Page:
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My Clivia doesn't produce flowers. How can I encourage it to flower?

Last Updated: Apr 19, 2016  |  440 Views
Topics: Houseplants

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Clivia, or Kaffir lily, an undemanding, bulbous, perennial plant with fleshy roots, is native to South Africa. Clivias branch out alternately on both sides, and four to six new leaves can be produced yearly with proper care. The plant can grow 18 to 24 inches tall at maturity. The blooms are trumpet-shaped and grow in clusters of 10 to 20 scarlet, salmon, yellow or orange flowers. When flowers die, the stems should be cut as close to the soil surface as possible and when the remaining stem dries, it should be removed. Strong foliage growth begins after flowering, and the dead flowers can take strength away from the growth. However, the flower stems can be left intact if you want to use the ripe seeds the plant may produce for propagating.

Once the plant is placed in the proper location it prefers, it must not be moved, and the pot must not be turned, or the flowers will drop. Clivia must rest during the winter. After mid-October the water supply must be slowly reduced and the plant should remain completely dry from November to January. During this period it should be kept in a bright, cool (but not below 50°F) location. When flower buds appear, move it to a warmer location (60-65°F), but let the soil remain dry until flower stalks are 6 inches tall, and then resume proper watering.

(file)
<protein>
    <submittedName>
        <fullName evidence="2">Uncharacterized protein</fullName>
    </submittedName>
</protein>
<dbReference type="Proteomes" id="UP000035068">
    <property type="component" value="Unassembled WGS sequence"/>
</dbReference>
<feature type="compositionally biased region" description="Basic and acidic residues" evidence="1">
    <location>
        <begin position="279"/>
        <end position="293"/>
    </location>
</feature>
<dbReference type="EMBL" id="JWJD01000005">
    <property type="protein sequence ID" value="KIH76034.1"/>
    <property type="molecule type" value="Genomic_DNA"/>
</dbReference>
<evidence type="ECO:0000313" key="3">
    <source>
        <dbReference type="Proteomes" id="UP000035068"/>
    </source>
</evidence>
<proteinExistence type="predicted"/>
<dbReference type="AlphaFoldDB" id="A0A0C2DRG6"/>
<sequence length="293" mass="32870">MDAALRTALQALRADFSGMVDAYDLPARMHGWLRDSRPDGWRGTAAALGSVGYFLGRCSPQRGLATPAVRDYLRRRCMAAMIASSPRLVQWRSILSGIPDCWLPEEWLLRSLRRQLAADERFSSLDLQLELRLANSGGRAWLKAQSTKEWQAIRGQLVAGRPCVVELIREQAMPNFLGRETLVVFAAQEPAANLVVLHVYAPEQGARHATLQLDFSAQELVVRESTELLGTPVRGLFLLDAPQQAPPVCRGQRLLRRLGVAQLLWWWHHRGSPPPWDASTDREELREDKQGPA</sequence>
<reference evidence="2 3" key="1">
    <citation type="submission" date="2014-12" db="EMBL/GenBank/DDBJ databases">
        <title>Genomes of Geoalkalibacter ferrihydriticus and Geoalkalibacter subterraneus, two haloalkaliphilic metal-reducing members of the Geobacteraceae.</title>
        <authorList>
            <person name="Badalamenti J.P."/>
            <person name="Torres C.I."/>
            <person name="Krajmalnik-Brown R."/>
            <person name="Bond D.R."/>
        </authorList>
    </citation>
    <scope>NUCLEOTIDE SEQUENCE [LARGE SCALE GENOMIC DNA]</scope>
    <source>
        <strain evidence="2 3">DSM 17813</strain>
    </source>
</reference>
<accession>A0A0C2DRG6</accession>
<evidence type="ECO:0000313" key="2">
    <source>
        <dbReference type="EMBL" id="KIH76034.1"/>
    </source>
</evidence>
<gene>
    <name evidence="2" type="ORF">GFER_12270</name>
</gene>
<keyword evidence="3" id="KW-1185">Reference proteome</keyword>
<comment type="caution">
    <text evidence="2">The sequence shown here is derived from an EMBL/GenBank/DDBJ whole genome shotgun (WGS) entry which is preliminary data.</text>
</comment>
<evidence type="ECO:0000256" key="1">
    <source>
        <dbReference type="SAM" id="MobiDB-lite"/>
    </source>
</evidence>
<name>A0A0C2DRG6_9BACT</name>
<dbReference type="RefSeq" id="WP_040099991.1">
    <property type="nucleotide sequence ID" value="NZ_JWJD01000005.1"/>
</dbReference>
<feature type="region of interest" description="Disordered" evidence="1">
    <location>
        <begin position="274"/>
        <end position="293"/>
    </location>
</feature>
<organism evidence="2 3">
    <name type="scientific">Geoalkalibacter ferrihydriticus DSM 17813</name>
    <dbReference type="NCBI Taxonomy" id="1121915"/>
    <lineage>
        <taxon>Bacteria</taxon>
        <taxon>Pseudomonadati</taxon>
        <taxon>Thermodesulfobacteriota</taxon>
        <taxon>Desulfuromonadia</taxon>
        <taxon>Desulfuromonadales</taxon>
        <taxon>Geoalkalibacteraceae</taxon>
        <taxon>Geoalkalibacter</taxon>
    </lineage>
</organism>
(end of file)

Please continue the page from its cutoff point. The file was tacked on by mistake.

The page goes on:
Light
Clivia can tolerate a small amount of filtered sunlight. Beginning in the late spring, it must be moved away from any direct sun, but it still needs bright light; you may not get flowers in lower light conditions. 500 foot-candles is optimum (you use an inexpensive light meter if you prefer).

Soil
It needs to be repotted only every three to five years in a potting mixture of one part loam, one part peat moss, one part sharp sand or perlite, and compost. Repot when the roots start growing over the surface soil,  but after flowering has ceased. Careful watering is best after repotting.

Water
While the plant is flowering, keep the soil moist but never soggy. After flowering, when foliage growth begins, let the plant dry out between thorough waterings (early in the day, water all the way through). Do not water during the rest period. Spray mist the plant as needed.

Propagation
To make more plants from the mother plant, use offsets or divide large plants.

 

For tips on a variety of gardening topics, see our Plant Information Guides.
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Courtesy of NYBG Plant Information Service

   

Answered by Anita FinkleBookmark and Share

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